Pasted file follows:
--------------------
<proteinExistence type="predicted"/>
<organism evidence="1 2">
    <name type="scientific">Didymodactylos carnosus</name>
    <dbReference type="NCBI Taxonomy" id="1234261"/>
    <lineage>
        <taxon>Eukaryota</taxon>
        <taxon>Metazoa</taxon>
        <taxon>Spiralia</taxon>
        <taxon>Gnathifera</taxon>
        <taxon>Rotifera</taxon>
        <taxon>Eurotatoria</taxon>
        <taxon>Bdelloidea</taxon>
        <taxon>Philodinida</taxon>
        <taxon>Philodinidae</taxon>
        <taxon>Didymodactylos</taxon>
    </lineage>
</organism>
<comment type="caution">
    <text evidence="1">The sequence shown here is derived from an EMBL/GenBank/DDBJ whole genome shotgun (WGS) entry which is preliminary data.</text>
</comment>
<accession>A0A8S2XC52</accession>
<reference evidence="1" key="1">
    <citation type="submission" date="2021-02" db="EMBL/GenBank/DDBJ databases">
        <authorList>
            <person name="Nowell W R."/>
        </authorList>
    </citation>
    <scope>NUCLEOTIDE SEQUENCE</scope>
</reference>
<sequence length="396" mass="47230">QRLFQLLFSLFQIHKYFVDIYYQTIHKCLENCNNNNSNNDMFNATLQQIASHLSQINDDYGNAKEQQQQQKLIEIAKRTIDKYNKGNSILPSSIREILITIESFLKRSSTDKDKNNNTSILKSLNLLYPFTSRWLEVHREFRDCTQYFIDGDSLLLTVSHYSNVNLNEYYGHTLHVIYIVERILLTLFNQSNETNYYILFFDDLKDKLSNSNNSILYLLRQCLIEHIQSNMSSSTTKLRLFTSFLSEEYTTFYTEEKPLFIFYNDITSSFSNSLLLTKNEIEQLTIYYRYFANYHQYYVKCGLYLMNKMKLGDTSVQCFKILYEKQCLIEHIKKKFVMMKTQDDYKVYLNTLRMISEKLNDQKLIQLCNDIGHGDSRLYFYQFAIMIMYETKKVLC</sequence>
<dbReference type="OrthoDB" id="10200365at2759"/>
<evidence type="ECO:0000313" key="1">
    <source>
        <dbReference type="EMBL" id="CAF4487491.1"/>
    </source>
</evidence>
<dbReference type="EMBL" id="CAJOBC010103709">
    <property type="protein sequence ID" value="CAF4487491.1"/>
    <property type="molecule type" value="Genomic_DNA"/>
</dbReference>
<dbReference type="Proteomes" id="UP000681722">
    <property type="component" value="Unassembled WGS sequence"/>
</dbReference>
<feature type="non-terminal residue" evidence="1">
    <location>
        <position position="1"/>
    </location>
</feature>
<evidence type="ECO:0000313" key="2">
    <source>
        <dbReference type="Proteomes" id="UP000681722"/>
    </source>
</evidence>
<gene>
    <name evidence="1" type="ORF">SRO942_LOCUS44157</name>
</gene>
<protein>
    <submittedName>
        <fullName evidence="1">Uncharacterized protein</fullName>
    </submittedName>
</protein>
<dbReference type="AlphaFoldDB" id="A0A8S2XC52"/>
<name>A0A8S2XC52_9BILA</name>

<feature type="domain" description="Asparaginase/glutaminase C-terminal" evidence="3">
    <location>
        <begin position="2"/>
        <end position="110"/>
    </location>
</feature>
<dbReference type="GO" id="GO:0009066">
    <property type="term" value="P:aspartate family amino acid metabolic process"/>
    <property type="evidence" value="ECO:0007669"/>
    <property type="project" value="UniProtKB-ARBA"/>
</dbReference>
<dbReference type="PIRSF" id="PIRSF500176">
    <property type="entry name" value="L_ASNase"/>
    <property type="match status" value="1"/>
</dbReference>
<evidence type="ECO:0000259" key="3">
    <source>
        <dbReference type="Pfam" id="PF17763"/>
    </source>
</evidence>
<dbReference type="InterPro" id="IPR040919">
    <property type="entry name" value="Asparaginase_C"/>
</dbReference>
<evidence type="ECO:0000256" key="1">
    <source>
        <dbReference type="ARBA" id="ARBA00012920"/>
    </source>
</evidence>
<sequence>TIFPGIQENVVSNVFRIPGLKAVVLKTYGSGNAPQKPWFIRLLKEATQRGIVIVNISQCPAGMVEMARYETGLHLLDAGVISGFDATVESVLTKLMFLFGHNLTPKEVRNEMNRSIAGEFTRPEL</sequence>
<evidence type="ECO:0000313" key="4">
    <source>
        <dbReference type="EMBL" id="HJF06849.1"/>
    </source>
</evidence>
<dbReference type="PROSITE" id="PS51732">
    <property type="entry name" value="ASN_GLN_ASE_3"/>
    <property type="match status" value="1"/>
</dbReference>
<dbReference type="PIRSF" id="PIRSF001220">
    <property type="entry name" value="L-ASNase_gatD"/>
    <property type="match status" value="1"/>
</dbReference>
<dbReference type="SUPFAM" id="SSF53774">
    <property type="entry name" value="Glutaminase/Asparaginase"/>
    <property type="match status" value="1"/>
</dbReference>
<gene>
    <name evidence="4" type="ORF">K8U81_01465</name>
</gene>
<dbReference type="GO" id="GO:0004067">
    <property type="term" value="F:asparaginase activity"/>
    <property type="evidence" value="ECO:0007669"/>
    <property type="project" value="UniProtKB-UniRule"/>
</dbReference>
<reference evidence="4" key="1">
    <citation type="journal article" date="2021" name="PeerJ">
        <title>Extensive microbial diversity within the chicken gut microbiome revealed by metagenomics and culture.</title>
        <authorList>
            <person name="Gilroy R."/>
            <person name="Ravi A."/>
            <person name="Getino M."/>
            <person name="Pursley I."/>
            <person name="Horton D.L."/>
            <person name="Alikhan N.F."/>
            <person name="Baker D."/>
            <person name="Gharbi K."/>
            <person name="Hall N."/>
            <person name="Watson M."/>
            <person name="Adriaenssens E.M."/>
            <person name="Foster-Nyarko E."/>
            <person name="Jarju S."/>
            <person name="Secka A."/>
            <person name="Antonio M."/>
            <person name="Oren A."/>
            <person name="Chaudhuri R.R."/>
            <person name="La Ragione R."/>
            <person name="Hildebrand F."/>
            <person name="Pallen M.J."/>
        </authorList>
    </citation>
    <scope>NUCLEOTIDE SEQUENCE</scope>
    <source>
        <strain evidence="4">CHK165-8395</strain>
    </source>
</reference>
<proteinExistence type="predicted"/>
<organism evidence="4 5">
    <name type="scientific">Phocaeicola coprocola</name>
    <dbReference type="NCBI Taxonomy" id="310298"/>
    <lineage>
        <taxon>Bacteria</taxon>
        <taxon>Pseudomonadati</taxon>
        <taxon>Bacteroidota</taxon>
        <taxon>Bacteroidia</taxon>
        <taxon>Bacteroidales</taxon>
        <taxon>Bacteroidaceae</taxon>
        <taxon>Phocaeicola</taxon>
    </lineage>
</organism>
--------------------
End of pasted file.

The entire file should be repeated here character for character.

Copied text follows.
<proteinExistence type="predicted"/>
<organism evidence="1 2">
    <name type="scientific">Didymodactylos carnosus</name>
    <dbReference type="NCBI Taxonomy" id="1234261"/>
    <lineage>
        <taxon>Eukaryota</taxon>
        <taxon>Metazoa</taxon>
        <taxon>Spiralia</taxon>
        <taxon>Gnathifera</taxon>
        <taxon>Rotifera</taxon>
        <taxon>Eurotatoria</taxon>
        <taxon>Bdelloidea</taxon>
        <taxon>Philodinida</taxon>
        <taxon>Philodinidae</taxon>
        <taxon>Didymodactylos</taxon>
    </lineage>
</organism>
<comment type="caution">
    <text evidence="1">The sequence shown here is derived from an EMBL/GenBank/DDBJ whole genome shotgun (WGS) entry which is preliminary data.</text>
</comment>
<accession>A0A8S2XC52</accession>
<reference evidence="1" key="1">
    <citation type="submission" date="2021-02" db="EMBL/GenBank/DDBJ databases">
        <authorList>
            <person name="Nowell W R."/>
        </authorList>
    </citation>
    <scope>NUCLEOTIDE SEQUENCE</scope>
</reference>
<sequence length="396" mass="47230">QRLFQLLFSLFQIHKYFVDIYYQTIHKCLENCNNNNSNNDMFNATLQQIASHLSQINDDYGNAKEQQQQQKLIEIAKRTIDKYNKGNSILPSSIREILITIESFLKRSSTDKDKNNNTSILKSLNLLYPFTSRWLEVHREFRDCTQYFIDGDSLLLTVSHYSNVNLNEYYGHTLHVIYIVERILLTLFNQSNETNYYILFFDDLKDKLSNSNNSILYLLRQCLIEHIQSNMSSSTTKLRLFTSFLSEEYTTFYTEEKPLFIFYNDITSSFSNSLLLTKNEIEQLTIYYRYFANYHQYYVKCGLYLMNKMKLGDTSVQCFKILYEKQCLIEHIKKKFVMMKTQDDYKVYLNTLRMISEKLNDQKLIQLCNDIGHGDSRLYFYQFAIMIMYETKKVLC</sequence>
<dbReference type="OrthoDB" id="10200365at2759"/>
<evidence type="ECO:0000313" key="1">
    <source>
        <dbReference type="EMBL" id="CAF4487491.1"/>
    </source>
</evidence>
<dbReference type="EMBL" id="CAJOBC010103709">
    <property type="protein sequence ID" value="CAF4487491.1"/>
    <property type="molecule type" value="Genomic_DNA"/>
</dbReference>
<dbReference type="Proteomes" id="UP000681722">
    <property type="component" value="Unassembled WGS sequence"/>
</dbReference>
<feature type="non-terminal residue" evidence="1">
    <location>
        <position position="1"/>
    </location>
</feature>
<evidence type="ECO:0000313" key="2">
    <source>
        <dbReference type="Proteomes" id="UP000681722"/>
    </source>
</evidence>
<gene>
    <name evidence="1" type="ORF">SRO942_LOCUS44157</name>
</gene>
<protein>
    <submittedName>
        <fullName evidence="1">Uncharacterized protein</fullName>
    </submittedName>
</protein>
<dbReference type="AlphaFoldDB" id="A0A8S2XC52"/>
<name>A0A8S2XC52_9BILA</name>

<feature type="domain" description="Asparaginase/glutaminase C-terminal" evidence="3">
    <location>
        <begin position="2"/>
        <end position="110"/>
    </location>
</feature>
<dbReference type="GO" id="GO:0009066">
    <property type="term" value="P:aspartate family amino acid metabolic process"/>
    <property type="evidence" value="ECO:0007669"/>
    <property type="project" value="UniProtKB-ARBA"/>
</dbReference>
<dbReference type="PIRSF" id="PIRSF500176">
    <property type="entry name" value="L_ASNase"/>
    <property type="match status" value="1"/>
</dbReference>
<evidence type="ECO:0000259" key="3">
    <source>
        <dbReference type="Pfam" id="PF17763"/>
    </source>
</evidence>
<dbReference type="InterPro" id="IPR040919">
    <property type="entry name" value="Asparaginase_C"/>
</dbReference>
<evidence type="ECO:0000256" key="1">
    <source>
        <dbReference type="ARBA" id="ARBA00012920"/>
    </source>
</evidence>
<sequence>TIFPGIQENVVSNVFRIPGLKAVVLKTYGSGNAPQKPWFIRLLKEATQRGIVIVNISQCPAGMVEMARYETGLHLLDAGVISGFDATVESVLTKLMFLFGHNLTPKEVRNEMNRSIAGEFTRPEL</sequence>
<evidence type="ECO:0000313" key="4">
    <source>
        <dbReference type="EMBL" id="HJF06849.1"/>
    </source>
</evidence>
<dbReference type="PROSITE" id="PS51732">
    <property type="entry name" value="ASN_GLN_ASE_3"/>
    <property type="match status" value="1"/>
</dbReference>
<dbReference type="PIRSF" id="PIRSF001220">
    <property type="entry name" value="L-ASNase_gatD"/>
    <property type="match status" value="1"/>
</dbReference>
<dbReference type="SUPFAM" id="SSF53774">
    <property type="entry name" value="Glutaminase/Asparaginase"/>
    <property type="match status" value="1"/>
</dbReference>
<gene>
    <name evidence="4" type="ORF">K8U81_01465</name>
</gene>
<dbReference type="GO" id="GO:0004067">
    <property type="term" value="F:asparaginase activity"/>
    <property type="evidence" value="ECO:0007669"/>
    <property type="project" value="UniProtKB-UniRule"/>
</dbReference>
<reference evidence="4" key="1">
    <citation type="journal article" date="2021" name="PeerJ">
        <title>Extensive microbial diversity within the chicken gut microbiome revealed by metagenomics and culture.</title>
        <authorList>
            <person name="Gilroy R."/>
            <person name="Ravi A."/>
            <person name="Getino M."/>
            <person name="Pursley I."/>
            <person name="Horton D.L."/>
            <person name="Alikhan N.F."/>
            <person name="Baker D."/>
            <person name="Gharbi K."/>
            <person name="Hall N."/>
            <person name="Watson M."/>
            <person name="Adriaenssens E.M."/>
            <person name="Foster-Nyarko E."/>
            <person name="Jarju S."/>
            <person name="Secka A."/>
            <person name="Antonio M."/>
            <person name="Oren A."/>
            <person name="Chaudhuri R.R."/>
            <person name="La Ragione R."/>
            <person name="Hildebrand F."/>
            <person name="Pallen M.J."/>
        </authorList>
    </citation>
    <scope>NUCLEOTIDE SEQUENCE</scope>
    <source>
        <strain evidence="4">CHK165-8395</strain>
    </source>
</reference>
<proteinExistence type="predicted"/>
<organism evidence="4 5">
    <name type="scientific">Phocaeicola coprocola</name>
    <dbReference type="NCBI Taxonomy" id="310298"/>
    <lineage>
        <taxon>Bacteria</taxon>
        <taxon>Pseudomonadati</taxon>
        <taxon>Bacteroidota</taxon>
        <taxon>Bacteroidia</taxon>
        <taxon>Bacteroidales</taxon>
        <taxon>Bacteroidaceae</taxon>
        <taxon>Phocaeicola</taxon>
    </lineage>
</organism>